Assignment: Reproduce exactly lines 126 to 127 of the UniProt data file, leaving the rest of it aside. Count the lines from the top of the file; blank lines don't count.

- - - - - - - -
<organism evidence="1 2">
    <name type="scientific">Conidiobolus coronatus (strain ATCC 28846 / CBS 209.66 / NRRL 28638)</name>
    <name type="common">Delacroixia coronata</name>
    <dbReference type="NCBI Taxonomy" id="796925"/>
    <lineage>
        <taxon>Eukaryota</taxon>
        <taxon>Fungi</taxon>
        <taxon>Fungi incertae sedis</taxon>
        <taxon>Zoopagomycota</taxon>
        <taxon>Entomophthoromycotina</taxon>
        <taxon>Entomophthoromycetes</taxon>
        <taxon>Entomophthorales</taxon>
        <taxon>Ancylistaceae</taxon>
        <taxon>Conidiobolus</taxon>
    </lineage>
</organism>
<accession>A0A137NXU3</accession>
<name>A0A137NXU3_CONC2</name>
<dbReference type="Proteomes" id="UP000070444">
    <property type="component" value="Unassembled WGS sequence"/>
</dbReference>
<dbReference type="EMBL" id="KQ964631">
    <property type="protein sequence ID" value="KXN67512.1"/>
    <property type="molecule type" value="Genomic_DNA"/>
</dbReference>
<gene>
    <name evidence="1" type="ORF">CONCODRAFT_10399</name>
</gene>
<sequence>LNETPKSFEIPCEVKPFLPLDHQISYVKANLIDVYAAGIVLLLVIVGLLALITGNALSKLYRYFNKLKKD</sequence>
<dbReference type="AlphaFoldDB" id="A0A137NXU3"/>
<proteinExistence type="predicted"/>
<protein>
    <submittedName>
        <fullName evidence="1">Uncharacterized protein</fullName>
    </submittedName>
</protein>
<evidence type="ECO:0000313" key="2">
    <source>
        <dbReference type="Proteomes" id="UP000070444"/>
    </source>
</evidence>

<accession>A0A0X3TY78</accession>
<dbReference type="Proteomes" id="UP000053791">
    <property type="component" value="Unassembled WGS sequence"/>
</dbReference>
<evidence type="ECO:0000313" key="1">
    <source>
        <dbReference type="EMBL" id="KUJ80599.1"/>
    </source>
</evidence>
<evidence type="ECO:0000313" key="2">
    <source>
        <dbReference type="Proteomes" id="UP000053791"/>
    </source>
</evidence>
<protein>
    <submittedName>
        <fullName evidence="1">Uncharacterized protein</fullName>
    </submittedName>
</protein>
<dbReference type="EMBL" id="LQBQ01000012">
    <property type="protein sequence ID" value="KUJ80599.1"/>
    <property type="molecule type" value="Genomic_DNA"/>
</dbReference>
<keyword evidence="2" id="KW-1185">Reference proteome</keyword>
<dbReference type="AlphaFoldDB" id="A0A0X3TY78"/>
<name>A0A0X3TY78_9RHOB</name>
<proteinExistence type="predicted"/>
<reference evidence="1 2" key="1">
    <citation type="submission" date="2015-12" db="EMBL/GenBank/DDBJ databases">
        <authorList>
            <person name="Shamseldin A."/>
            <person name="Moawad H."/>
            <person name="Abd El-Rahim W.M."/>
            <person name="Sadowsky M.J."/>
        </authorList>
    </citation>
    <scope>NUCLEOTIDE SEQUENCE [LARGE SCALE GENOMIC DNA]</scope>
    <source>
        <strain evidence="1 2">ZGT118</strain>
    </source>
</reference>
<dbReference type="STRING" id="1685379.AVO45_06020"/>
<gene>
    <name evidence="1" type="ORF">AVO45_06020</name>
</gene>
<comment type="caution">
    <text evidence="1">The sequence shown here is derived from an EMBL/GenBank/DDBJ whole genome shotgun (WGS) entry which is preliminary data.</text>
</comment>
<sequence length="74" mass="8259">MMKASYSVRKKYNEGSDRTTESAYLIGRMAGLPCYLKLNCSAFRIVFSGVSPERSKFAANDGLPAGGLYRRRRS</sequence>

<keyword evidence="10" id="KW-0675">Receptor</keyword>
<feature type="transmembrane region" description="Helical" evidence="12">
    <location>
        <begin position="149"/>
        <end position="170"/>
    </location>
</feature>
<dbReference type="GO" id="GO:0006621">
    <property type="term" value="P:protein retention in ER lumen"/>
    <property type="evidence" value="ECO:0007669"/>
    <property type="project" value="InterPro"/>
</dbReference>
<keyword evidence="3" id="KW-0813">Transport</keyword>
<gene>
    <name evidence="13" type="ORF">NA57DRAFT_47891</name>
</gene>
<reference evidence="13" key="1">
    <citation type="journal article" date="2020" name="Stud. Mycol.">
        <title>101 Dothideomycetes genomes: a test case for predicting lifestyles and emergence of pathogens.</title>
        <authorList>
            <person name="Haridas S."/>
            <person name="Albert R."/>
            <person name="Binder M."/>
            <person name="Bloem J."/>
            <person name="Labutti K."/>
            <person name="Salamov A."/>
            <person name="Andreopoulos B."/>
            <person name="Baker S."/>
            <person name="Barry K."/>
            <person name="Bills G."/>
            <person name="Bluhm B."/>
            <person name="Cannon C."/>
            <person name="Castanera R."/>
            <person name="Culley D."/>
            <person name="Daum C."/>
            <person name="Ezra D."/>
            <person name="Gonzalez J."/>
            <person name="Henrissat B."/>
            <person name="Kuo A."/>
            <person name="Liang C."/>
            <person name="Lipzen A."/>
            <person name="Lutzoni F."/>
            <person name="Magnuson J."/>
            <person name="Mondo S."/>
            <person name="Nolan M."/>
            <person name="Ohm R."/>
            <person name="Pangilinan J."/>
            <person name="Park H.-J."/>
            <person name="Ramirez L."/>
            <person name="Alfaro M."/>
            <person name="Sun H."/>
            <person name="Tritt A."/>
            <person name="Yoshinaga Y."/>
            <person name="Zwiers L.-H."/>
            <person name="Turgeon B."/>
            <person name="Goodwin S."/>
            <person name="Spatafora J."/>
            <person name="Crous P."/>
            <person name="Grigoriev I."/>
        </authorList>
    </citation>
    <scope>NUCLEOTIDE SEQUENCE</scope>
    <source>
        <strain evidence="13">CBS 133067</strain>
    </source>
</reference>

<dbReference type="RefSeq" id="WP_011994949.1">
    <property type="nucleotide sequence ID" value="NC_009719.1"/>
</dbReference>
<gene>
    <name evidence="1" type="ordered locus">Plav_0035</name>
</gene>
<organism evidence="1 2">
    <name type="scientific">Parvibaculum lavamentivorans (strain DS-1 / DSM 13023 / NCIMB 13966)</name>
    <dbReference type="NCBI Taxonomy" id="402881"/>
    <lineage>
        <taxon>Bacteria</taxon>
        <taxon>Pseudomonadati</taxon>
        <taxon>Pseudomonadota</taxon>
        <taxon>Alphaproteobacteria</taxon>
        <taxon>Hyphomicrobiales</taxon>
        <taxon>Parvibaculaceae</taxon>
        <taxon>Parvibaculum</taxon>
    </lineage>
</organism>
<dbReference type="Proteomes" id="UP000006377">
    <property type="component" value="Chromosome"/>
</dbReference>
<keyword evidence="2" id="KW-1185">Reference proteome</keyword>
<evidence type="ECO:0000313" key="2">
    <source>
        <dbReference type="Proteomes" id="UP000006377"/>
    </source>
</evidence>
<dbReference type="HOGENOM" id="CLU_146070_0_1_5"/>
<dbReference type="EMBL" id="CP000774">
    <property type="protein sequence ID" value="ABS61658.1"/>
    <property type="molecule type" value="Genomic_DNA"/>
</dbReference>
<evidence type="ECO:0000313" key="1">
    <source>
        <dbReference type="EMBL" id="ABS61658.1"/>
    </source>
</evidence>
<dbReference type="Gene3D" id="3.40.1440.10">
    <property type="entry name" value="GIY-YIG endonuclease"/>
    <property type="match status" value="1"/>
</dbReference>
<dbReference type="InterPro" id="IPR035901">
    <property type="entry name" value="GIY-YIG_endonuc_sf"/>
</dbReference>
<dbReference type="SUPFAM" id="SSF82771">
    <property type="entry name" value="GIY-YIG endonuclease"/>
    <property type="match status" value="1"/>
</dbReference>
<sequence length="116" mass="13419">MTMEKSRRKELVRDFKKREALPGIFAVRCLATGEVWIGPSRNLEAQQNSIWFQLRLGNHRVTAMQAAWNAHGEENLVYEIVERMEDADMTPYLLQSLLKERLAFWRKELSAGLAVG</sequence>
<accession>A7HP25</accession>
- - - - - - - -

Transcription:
            <person name="Ezra D."/>
            <person name="Gonzalez J."/>